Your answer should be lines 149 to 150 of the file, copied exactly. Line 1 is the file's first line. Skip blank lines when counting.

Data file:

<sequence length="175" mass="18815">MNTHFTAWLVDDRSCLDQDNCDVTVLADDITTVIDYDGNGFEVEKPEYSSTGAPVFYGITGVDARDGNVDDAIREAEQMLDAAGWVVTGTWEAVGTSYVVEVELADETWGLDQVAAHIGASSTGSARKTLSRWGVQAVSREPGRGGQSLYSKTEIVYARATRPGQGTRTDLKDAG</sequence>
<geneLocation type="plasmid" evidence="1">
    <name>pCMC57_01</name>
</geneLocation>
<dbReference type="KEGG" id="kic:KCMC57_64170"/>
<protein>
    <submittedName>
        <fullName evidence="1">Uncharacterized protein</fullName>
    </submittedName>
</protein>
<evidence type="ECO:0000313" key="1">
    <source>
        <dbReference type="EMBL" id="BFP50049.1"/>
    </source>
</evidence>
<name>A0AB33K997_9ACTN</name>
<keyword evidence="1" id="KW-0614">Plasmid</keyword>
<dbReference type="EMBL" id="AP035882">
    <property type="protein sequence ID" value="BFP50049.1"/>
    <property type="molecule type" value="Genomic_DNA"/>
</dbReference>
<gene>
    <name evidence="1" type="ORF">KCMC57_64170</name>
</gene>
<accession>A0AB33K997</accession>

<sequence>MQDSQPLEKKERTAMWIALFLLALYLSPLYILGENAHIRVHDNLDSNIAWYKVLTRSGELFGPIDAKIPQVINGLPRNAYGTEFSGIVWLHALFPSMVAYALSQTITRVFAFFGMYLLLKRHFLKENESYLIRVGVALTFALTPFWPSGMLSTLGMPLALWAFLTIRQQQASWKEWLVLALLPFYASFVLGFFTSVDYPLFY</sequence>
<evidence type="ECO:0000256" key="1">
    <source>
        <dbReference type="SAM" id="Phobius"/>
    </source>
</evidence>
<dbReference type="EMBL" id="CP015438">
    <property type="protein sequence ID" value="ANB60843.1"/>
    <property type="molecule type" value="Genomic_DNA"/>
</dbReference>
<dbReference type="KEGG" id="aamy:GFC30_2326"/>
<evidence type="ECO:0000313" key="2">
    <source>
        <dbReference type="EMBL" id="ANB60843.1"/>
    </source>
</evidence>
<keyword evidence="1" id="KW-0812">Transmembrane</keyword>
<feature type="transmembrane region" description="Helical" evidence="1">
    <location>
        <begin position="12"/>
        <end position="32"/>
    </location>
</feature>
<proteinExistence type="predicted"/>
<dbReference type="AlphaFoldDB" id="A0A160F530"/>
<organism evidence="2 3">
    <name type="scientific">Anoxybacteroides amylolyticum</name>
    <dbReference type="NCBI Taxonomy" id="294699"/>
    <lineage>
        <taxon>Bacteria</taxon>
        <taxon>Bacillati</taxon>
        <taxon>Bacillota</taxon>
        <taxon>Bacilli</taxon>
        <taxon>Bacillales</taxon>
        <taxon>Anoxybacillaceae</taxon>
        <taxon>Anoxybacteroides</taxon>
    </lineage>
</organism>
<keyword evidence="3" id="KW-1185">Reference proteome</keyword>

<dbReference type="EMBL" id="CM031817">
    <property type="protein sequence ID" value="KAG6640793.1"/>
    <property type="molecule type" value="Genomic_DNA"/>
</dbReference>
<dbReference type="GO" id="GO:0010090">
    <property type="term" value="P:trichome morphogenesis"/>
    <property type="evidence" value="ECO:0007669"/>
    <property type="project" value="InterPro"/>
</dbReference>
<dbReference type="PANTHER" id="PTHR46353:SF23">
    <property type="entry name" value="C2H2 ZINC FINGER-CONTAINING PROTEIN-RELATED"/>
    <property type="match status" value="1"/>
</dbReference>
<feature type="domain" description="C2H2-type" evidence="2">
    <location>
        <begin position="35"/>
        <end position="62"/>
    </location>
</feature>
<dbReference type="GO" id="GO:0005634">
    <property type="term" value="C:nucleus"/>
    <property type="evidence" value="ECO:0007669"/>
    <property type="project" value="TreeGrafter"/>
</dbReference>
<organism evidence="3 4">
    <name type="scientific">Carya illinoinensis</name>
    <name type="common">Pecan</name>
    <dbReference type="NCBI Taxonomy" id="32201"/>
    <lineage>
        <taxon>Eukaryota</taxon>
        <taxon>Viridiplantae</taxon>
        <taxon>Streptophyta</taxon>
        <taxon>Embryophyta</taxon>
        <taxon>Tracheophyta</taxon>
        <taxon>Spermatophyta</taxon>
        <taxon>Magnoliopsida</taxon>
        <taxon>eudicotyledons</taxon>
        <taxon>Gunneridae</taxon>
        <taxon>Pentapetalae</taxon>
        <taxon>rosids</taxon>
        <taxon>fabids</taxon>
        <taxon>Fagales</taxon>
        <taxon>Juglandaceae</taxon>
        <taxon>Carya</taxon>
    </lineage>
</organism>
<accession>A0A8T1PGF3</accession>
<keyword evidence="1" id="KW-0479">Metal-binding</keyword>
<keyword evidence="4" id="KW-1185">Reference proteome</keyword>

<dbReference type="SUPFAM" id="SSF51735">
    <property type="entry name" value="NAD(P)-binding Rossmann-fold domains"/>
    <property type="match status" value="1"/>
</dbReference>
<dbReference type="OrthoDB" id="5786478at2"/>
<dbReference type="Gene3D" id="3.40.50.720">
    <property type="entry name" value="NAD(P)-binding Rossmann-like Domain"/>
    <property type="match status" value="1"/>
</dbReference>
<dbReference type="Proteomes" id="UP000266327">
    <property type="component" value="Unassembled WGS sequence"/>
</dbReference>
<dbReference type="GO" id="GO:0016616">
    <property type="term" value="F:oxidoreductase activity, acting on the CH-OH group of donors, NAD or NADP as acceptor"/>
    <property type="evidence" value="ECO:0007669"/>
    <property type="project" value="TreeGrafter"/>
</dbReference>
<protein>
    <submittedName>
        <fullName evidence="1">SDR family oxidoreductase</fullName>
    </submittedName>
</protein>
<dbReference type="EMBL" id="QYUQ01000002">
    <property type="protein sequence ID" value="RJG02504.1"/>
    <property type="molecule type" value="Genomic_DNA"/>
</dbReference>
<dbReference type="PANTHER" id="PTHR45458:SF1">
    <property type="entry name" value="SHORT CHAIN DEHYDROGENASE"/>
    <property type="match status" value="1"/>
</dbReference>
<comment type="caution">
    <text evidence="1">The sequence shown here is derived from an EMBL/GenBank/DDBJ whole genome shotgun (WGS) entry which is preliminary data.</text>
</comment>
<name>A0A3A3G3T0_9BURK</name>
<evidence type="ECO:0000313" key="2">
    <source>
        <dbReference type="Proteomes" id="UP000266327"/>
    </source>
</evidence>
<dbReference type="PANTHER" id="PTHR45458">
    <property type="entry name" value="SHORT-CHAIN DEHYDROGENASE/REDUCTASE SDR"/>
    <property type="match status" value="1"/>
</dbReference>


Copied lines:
    <source>
        <dbReference type="Proteomes" id="UP000266327"/>